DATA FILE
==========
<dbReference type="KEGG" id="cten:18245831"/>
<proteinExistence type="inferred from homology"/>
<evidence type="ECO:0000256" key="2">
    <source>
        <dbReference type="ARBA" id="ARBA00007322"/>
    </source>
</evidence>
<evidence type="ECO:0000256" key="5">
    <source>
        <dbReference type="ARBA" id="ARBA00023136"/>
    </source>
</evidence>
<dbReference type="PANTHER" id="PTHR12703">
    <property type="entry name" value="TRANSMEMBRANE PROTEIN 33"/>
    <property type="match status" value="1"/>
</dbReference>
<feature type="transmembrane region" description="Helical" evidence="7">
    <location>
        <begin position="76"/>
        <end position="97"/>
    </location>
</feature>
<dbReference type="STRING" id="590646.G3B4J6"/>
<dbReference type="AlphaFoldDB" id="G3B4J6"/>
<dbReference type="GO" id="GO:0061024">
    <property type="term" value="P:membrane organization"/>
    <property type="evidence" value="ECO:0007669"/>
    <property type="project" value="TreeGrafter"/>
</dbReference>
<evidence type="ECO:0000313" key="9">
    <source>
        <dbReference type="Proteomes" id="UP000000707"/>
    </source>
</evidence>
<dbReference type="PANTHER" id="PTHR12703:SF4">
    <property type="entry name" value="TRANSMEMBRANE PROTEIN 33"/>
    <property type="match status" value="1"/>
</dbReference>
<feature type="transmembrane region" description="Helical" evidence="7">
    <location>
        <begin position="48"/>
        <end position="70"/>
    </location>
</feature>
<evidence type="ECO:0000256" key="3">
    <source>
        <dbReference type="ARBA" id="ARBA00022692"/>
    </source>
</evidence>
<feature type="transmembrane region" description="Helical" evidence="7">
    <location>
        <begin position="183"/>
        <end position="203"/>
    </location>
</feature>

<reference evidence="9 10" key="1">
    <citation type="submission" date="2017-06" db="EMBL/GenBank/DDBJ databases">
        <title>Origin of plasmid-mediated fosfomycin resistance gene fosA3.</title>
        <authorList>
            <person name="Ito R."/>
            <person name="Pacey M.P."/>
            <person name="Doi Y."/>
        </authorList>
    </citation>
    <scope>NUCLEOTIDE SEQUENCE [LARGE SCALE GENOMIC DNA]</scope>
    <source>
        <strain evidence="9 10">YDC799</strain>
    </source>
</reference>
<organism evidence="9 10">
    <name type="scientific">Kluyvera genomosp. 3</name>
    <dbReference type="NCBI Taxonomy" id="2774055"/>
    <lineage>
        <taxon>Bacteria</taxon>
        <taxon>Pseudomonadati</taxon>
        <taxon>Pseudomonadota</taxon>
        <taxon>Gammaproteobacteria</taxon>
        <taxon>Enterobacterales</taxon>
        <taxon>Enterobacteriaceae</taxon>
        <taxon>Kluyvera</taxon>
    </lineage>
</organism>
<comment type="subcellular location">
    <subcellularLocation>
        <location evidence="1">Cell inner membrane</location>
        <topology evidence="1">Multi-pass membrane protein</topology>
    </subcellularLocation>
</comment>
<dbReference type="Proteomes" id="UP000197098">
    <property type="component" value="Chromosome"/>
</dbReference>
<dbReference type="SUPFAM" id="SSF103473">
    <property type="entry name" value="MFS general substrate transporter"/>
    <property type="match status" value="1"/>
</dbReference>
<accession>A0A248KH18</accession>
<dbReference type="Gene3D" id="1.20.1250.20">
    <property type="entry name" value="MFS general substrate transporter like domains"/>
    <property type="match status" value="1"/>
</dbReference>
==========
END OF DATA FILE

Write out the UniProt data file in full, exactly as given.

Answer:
<dbReference type="KEGG" id="cten:18245831"/>
<proteinExistence type="inferred from homology"/>
<evidence type="ECO:0000256" key="2">
    <source>
        <dbReference type="ARBA" id="ARBA00007322"/>
    </source>
</evidence>
<evidence type="ECO:0000256" key="5">
    <source>
        <dbReference type="ARBA" id="ARBA00023136"/>
    </source>
</evidence>
<dbReference type="PANTHER" id="PTHR12703">
    <property type="entry name" value="TRANSMEMBRANE PROTEIN 33"/>
    <property type="match status" value="1"/>
</dbReference>
<feature type="transmembrane region" description="Helical" evidence="7">
    <location>
        <begin position="76"/>
        <end position="97"/>
    </location>
</feature>
<dbReference type="STRING" id="590646.G3B4J6"/>
<dbReference type="AlphaFoldDB" id="G3B4J6"/>
<dbReference type="GO" id="GO:0061024">
    <property type="term" value="P:membrane organization"/>
    <property type="evidence" value="ECO:0007669"/>
    <property type="project" value="TreeGrafter"/>
</dbReference>
<evidence type="ECO:0000313" key="9">
    <source>
        <dbReference type="Proteomes" id="UP000000707"/>
    </source>
</evidence>
<dbReference type="PANTHER" id="PTHR12703:SF4">
    <property type="entry name" value="TRANSMEMBRANE PROTEIN 33"/>
    <property type="match status" value="1"/>
</dbReference>
<feature type="transmembrane region" description="Helical" evidence="7">
    <location>
        <begin position="48"/>
        <end position="70"/>
    </location>
</feature>
<evidence type="ECO:0000256" key="3">
    <source>
        <dbReference type="ARBA" id="ARBA00022692"/>
    </source>
</evidence>
<feature type="transmembrane region" description="Helical" evidence="7">
    <location>
        <begin position="183"/>
        <end position="203"/>
    </location>
</feature>

<reference evidence="9 10" key="1">
    <citation type="submission" date="2017-06" db="EMBL/GenBank/DDBJ databases">
        <title>Origin of plasmid-mediated fosfomycin resistance gene fosA3.</title>
        <authorList>
            <person name="Ito R."/>
            <person name="Pacey M.P."/>
            <person name="Doi Y."/>
        </authorList>
    </citation>
    <scope>NUCLEOTIDE SEQUENCE [LARGE SCALE GENOMIC DNA]</scope>
    <source>
        <strain evidence="9 10">YDC799</strain>
    </source>
</reference>
<organism evidence="9 10">
    <name type="scientific">Kluyvera genomosp. 3</name>
    <dbReference type="NCBI Taxonomy" id="2774055"/>
    <lineage>
        <taxon>Bacteria</taxon>
        <taxon>Pseudomonadati</taxon>
        <taxon>Pseudomonadota</taxon>
        <taxon>Gammaproteobacteria</taxon>
        <taxon>Enterobacterales</taxon>
        <taxon>Enterobacteriaceae</taxon>
        <taxon>Kluyvera</taxon>
    </lineage>
</organism>
<comment type="subcellular location">
    <subcellularLocation>
        <location evidence="1">Cell inner membrane</location>
        <topology evidence="1">Multi-pass membrane protein</topology>
    </subcellularLocation>
</comment>
<dbReference type="Proteomes" id="UP000197098">
    <property type="component" value="Chromosome"/>
</dbReference>
<dbReference type="SUPFAM" id="SSF103473">
    <property type="entry name" value="MFS general substrate transporter"/>
    <property type="match status" value="1"/>
</dbReference>
<accession>A0A248KH18</accession>
<dbReference type="Gene3D" id="1.20.1250.20">
    <property type="entry name" value="MFS general substrate transporter like domains"/>
    <property type="match status" value="1"/>
</dbReference>